Again, they fail to notice that police in some cases have forcefully ejected people from their houses for the beatings. The people in slums in Kisumu and perceived opposition strongholds have such gory tales. Children have been killed at one of the supposed safest places, HOME.
We have a government which seems hell-bent on trying to instill fear in its citizens. A government that may not be ready to accommodate different views. Some people have been arguing that the police are justified to kill and injure the opposition supporters because of violence and looting. Then you are left wondering why they teargas the Maa community peacefully demonstrating against the killing of their cows? There are more civilised ways of dealing with a rowdy crowd. A bullet is not one. That’s meant for war. And we are not at war. We are neighbours, friends, family. But we use war strategies against our own. The very arms and energy used to fight our own can be used to fight our mutual enemy. Those who are killing our children in schools. Those killing our neighbours as they travel in buses. Saying this makes me wonder, is there really a difference between the said bad guys and the police?
Unfortunately, it’s getting to a time when people wouldn’t fear anymore, when guys are ready to face the fire head on and brave whatever weapon that is thrown their way. That is a clear indication that we are breeding a group of people accustomed to death, pain, and hate. With time the killings would not be a threat enough. It will be a norm. That is a dangerous time.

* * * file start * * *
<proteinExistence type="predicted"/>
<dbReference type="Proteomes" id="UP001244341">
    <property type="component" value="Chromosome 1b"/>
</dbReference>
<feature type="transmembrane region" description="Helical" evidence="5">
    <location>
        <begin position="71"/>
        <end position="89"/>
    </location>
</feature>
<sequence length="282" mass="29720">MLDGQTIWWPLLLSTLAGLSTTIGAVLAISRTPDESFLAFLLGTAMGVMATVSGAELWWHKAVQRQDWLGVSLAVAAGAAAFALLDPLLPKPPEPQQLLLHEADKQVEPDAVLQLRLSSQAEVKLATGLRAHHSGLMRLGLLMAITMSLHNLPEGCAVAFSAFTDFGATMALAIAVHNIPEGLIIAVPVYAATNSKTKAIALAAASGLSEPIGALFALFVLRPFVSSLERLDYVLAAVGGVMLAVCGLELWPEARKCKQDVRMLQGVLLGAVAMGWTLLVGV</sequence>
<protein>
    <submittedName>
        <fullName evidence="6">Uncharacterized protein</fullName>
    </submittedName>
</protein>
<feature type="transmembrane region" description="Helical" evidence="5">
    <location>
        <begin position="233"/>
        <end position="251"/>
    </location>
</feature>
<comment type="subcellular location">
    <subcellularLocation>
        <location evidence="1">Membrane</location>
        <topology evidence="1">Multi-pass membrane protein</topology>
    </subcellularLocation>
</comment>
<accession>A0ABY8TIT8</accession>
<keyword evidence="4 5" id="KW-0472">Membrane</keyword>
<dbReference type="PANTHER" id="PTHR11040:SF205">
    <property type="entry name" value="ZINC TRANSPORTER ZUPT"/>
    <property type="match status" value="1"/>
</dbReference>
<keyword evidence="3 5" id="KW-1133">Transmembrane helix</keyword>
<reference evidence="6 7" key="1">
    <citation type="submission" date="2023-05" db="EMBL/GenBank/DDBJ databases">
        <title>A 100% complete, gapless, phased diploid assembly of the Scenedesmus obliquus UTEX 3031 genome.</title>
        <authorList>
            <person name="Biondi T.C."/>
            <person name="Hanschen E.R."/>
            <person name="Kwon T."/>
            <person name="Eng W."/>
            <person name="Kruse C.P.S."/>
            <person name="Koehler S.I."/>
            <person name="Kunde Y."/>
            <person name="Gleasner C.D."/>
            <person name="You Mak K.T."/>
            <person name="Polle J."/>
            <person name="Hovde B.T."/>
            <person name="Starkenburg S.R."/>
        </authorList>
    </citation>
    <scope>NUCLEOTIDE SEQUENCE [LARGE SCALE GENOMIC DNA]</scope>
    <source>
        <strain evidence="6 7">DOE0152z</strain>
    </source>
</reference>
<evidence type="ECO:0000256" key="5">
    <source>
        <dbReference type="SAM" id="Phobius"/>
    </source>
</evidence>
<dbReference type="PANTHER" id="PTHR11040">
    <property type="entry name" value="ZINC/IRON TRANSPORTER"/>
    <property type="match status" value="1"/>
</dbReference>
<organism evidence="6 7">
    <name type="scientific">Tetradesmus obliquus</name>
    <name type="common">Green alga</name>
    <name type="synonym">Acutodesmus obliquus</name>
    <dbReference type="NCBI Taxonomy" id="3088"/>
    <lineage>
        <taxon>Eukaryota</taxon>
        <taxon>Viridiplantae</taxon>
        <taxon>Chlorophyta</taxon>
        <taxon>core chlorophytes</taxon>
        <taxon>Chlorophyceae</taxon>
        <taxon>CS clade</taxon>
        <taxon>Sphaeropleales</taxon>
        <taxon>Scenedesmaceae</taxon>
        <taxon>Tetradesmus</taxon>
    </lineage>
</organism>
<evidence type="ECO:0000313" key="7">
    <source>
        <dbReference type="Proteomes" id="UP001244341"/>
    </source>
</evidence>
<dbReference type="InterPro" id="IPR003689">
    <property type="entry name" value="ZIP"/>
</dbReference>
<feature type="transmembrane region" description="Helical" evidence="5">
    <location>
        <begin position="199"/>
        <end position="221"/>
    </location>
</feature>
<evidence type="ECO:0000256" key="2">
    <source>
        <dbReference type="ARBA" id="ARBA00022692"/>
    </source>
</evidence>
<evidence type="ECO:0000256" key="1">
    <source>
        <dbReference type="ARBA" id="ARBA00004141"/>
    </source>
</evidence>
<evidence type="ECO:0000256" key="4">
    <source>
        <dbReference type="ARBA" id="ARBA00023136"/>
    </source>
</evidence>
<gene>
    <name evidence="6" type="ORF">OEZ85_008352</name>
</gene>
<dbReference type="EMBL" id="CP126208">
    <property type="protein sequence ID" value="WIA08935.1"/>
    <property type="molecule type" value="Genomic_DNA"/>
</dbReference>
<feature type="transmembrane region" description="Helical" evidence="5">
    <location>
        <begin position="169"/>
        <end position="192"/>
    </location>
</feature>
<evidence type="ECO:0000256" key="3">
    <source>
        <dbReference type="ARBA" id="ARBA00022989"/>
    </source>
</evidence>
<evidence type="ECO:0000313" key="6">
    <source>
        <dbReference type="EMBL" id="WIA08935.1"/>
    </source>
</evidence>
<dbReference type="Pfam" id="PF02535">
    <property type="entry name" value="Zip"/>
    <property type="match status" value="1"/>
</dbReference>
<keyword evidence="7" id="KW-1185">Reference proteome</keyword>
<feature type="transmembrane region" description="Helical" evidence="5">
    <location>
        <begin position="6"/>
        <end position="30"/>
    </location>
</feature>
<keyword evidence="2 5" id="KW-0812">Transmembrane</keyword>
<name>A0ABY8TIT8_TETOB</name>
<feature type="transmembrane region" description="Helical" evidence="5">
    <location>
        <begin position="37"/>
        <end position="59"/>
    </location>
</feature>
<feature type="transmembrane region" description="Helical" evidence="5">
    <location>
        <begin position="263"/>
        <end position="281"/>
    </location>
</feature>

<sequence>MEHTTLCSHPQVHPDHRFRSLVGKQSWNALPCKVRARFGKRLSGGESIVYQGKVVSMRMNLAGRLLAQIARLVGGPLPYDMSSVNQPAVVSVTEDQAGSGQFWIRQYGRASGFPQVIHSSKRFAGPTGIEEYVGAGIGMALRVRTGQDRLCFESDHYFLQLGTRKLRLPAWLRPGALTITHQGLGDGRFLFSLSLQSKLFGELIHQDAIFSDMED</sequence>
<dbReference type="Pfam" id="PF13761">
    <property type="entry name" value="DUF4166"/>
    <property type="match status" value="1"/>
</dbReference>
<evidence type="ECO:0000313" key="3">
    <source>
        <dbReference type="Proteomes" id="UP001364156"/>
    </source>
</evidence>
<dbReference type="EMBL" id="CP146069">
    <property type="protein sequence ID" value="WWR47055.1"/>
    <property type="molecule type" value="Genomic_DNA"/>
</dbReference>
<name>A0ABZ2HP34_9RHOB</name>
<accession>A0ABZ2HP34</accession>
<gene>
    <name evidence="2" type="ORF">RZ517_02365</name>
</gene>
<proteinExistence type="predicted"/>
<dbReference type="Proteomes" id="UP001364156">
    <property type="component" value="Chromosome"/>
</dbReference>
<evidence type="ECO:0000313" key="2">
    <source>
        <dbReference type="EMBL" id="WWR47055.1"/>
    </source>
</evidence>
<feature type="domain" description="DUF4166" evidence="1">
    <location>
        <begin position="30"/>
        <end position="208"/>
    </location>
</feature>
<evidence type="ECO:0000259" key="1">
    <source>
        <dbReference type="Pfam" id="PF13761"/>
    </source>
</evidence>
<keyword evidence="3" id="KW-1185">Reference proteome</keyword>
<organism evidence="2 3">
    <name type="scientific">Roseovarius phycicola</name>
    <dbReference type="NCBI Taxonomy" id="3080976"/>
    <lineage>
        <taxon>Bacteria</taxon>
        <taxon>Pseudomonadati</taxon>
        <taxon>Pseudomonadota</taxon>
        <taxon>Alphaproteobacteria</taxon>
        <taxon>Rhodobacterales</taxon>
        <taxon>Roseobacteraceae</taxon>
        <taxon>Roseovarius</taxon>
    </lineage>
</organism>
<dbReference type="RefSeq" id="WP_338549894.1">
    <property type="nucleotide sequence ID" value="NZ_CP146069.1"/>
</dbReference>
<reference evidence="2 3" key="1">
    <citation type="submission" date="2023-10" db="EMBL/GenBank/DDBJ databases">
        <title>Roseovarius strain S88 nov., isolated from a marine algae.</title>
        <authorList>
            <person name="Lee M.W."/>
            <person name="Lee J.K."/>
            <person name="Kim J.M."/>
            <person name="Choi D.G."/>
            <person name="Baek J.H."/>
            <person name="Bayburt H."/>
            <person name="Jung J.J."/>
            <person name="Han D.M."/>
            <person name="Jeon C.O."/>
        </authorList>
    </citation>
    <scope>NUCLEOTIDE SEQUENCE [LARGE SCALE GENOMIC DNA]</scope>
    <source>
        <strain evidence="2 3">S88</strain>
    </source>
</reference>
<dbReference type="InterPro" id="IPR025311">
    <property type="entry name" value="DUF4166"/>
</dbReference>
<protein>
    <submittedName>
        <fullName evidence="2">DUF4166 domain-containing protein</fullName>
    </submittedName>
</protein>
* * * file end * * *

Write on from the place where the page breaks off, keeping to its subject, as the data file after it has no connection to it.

I was talking to Princess earlier this week on how at times we have different views on the evils in the country and she told me in part, “…because I know the moment I start justifying wrongs, am lost.” I couldn’t agree more. It is high time the citizens of this country stop finding a way of justifying wrongs. It is really heartbreaking to hear someone defend the killings of children.
Once Kenya has decided that killing children is bearable, IT IS OVER. No debate.
Chapter four of the constitution of Kenya on rights and fundamental freedoms, provides for human dignity. Every person has inherent dignity and the right to have that dignity respected and protected.
There is not even a single shred of dignity from how the police handle the masses. The police brutality met on women and children, the clobbering on our brothers, maiming and beatings of everyone on the streets comes with no dignity. For that, I want to pass a note to the police. WE DESERVE BETTER. We have dignity to uphold. It must be protected. We must not beg for it.
We deserve to be served and protected by the police irrespective of our political affiliation as long as we are within the provisions of the constitution. We only should be afraid of criminals not police.